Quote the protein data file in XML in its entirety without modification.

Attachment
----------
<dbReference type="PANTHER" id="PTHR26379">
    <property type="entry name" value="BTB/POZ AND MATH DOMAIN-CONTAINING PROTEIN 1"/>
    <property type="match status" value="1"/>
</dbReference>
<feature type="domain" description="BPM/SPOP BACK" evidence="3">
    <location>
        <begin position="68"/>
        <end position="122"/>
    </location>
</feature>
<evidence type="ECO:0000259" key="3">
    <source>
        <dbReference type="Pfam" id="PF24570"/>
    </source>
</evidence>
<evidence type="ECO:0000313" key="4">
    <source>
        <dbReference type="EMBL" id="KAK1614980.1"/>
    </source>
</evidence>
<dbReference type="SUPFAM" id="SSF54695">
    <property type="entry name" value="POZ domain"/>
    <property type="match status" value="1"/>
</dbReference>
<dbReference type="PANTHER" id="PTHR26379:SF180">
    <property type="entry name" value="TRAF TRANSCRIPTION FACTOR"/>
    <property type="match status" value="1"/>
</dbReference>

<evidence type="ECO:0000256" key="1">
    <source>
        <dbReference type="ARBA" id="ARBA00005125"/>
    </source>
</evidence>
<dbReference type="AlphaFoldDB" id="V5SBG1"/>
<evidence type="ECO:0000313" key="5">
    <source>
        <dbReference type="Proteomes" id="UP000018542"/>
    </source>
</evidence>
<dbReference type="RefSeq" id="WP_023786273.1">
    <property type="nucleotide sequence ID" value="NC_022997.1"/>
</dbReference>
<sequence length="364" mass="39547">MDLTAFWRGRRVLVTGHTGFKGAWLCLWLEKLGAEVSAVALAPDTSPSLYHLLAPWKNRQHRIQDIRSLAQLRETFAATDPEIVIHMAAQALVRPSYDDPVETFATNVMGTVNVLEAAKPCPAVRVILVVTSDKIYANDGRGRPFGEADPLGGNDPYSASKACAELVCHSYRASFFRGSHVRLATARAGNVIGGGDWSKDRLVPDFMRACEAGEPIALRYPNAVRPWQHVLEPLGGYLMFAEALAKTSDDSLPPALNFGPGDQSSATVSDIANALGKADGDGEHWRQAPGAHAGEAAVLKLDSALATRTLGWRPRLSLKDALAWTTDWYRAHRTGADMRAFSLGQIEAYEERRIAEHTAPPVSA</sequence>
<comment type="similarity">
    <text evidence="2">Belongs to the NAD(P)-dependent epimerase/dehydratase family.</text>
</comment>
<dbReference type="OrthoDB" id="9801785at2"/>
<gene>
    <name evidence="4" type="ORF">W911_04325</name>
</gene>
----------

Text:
<dbReference type="PANTHER" id="PTHR26379">
    <property type="entry name" value="BTB/POZ AND MATH DOMAIN-CONTAINING PROTEIN 1"/>
    <property type="match status" value="1"/>
</dbReference>
<feature type="domain" description="BPM/SPOP BACK" evidence="3">
    <location>
        <begin position="68"/>
        <end position="122"/>
    </location>
</feature>
<evidence type="ECO:0000259" key="3">
    <source>
        <dbReference type="Pfam" id="PF24570"/>
    </source>
</evidence>
<evidence type="ECO:0000313" key="4">
    <source>
        <dbReference type="EMBL" id="KAK1614980.1"/>
    </source>
</evidence>
<dbReference type="SUPFAM" id="SSF54695">
    <property type="entry name" value="POZ domain"/>
    <property type="match status" value="1"/>
</dbReference>
<dbReference type="PANTHER" id="PTHR26379:SF180">
    <property type="entry name" value="TRAF TRANSCRIPTION FACTOR"/>
    <property type="match status" value="1"/>
</dbReference>

<evidence type="ECO:0000256" key="1">
    <source>
        <dbReference type="ARBA" id="ARBA00005125"/>
    </source>
</evidence>
<dbReference type="AlphaFoldDB" id="V5SBG1"/>
<evidence type="ECO:0000313" key="5">
    <source>
        <dbReference type="Proteomes" id="UP000018542"/>
    </source>
</evidence>
<dbReference type="RefSeq" id="WP_023786273.1">
    <property type="nucleotide sequence ID" value="NC_022997.1"/>
</dbReference>
<sequence length="364" mass="39547">MDLTAFWRGRRVLVTGHTGFKGAWLCLWLEKLGAEVSAVALAPDTSPSLYHLLAPWKNRQHRIQDIRSLAQLRETFAATDPEIVIHMAAQALVRPSYDDPVETFATNVMGTVNVLEAAKPCPAVRVILVVTSDKIYANDGRGRPFGEADPLGGNDPYSASKACAELVCHSYRASFFRGSHVRLATARAGNVIGGGDWSKDRLVPDFMRACEAGEPIALRYPNAVRPWQHVLEPLGGYLMFAEALAKTSDDSLPPALNFGPGDQSSATVSDIANALGKADGDGEHWRQAPGAHAGEAAVLKLDSALATRTLGWRPRLSLKDALAWTTDWYRAHRTGADMRAFSLGQIEAYEERRIAEHTAPPVSA</sequence>
<comment type="similarity">
    <text evidence="2">Belongs to the NAD(P)-dependent epimerase/dehydratase family.</text>
</comment>
<dbReference type="OrthoDB" id="9801785at2"/>
<gene>
    <name evidence="4" type="ORF">W911_04325</name>
</gene>